Such a program where studios license rights to individual authors through Amazon would work for any series or movies, not just Star Trek. I’m only using Star Trek as an example because I used to write Star Trek fan fiction, and I would love to write more, particularly if I could make a bit of profit from it.

Other shows that would be perfect choices for licensing:

The various Stargate shows
Buffy the Vampire Slayer
Space: 1999

Just throw in the title of you favorite series, and it would work.

It seems to me that it would be as simple as talking to the major studios, getting a licensing agreement in place that authors would agree to when they published on KDP, open up accounts for the major studios to which the author’s fees would be sent, and then open up the gates.

Does anyone have any idea how to get the ball rolling for something like this? Has this idea already been put forward and rejected by the higher powers?

Friday, June 1, 2012

How I, as a reader, decide which ebooks to buy

This post, rather than being a post on writing, is a post on reading, from my perspective as a reader. Maybe it will benefit other authors in marketing their own books. But mainly, I just wanted to write a bit about how my reading habits have been changed by the “ebook revolution,” and to explain how I decide whether to purchase an ebook.

And yes, my reading habits have been changed by the revolution. For one, I’m reading more, about as much as I did when I was younger. For a bit of background, I’m in my early forties. When I was younger, I used to read all the time, mainly science fiction and fantasy, and I would read three or four books a month. (Yes, I’m a slow reader; I like to take my time and “relish” the words). But when I hit my mid-thirties, for whatever reason, I found myself reading less and less SF/Fantasy with each passing year. By the time the Kindle hit in 2008, I was reading at most one book (sometimes more, sometimes less) of my favored genre every two months or so.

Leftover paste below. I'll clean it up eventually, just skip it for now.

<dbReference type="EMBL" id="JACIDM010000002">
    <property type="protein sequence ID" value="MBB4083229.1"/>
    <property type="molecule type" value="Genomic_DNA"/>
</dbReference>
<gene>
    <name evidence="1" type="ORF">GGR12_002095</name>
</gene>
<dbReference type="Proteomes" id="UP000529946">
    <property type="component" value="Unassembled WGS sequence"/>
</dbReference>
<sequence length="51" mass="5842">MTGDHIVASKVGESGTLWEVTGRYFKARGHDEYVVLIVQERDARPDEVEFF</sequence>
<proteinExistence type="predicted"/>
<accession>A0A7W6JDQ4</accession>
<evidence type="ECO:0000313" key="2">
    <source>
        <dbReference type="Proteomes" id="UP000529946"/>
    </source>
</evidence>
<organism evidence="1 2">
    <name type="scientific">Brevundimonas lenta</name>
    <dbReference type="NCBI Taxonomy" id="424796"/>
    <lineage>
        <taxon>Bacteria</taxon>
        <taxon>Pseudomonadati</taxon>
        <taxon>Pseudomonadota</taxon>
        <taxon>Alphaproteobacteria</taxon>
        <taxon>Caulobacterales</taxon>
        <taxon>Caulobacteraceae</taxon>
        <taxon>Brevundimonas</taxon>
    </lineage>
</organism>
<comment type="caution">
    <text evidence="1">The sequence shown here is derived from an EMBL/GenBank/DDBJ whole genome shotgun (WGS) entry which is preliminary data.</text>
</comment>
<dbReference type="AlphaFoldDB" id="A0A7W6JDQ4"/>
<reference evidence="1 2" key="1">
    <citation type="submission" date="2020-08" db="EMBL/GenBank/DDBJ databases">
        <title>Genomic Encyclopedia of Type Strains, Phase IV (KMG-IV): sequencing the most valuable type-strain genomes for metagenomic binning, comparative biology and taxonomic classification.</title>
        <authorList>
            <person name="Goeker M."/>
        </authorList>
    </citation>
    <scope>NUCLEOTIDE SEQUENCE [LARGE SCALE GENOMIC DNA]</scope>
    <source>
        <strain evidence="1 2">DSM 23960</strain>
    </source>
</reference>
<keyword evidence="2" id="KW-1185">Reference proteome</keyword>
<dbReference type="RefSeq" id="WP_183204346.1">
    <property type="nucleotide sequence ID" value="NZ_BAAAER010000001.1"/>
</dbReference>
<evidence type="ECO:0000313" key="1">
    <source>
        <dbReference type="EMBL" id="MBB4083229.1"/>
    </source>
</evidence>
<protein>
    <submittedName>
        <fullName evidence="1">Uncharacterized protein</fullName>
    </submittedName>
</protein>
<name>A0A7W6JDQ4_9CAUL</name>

Nowadays, I’m back up to my old “speed” of three or four books a month.

The only reason I can think of for my renewed interest in reading is the convenience of ebooks. There’s a lot more choice, and I no longer have to visit several bookstores to track down a particular book I’m looking for. Reading itself is also more convenient, because I can carry around an enormous "stack" of books with me (on my phone, which is my primary reading device right now) wherever I go.

I now read almost exclusively digital. The only books I read in print anymore are non-fiction, and fiction books I want to read but, for whatever reason, can't read electronically. For example, Anne Tyler, one of my favorite authors, has a new book out now, The Beginner's Goodbye, that I really want to read. But the ebook version is currently $12.99. That's too high for me, not because I can't afford it, but because it makes me feel like the publisher is trying to gouge me, and I refuse to pay that much for an ebook. If I'm going to pay that much for a book, I want it in print. But since I no longer want all those print books cluttering up my living space, I'm waiting on a print copy to become available at my local library. Sorry, Ms. Tyler, but your publisher is making it impossible for me to financially support your writing career.

Here is how I choose the books I actually purchase.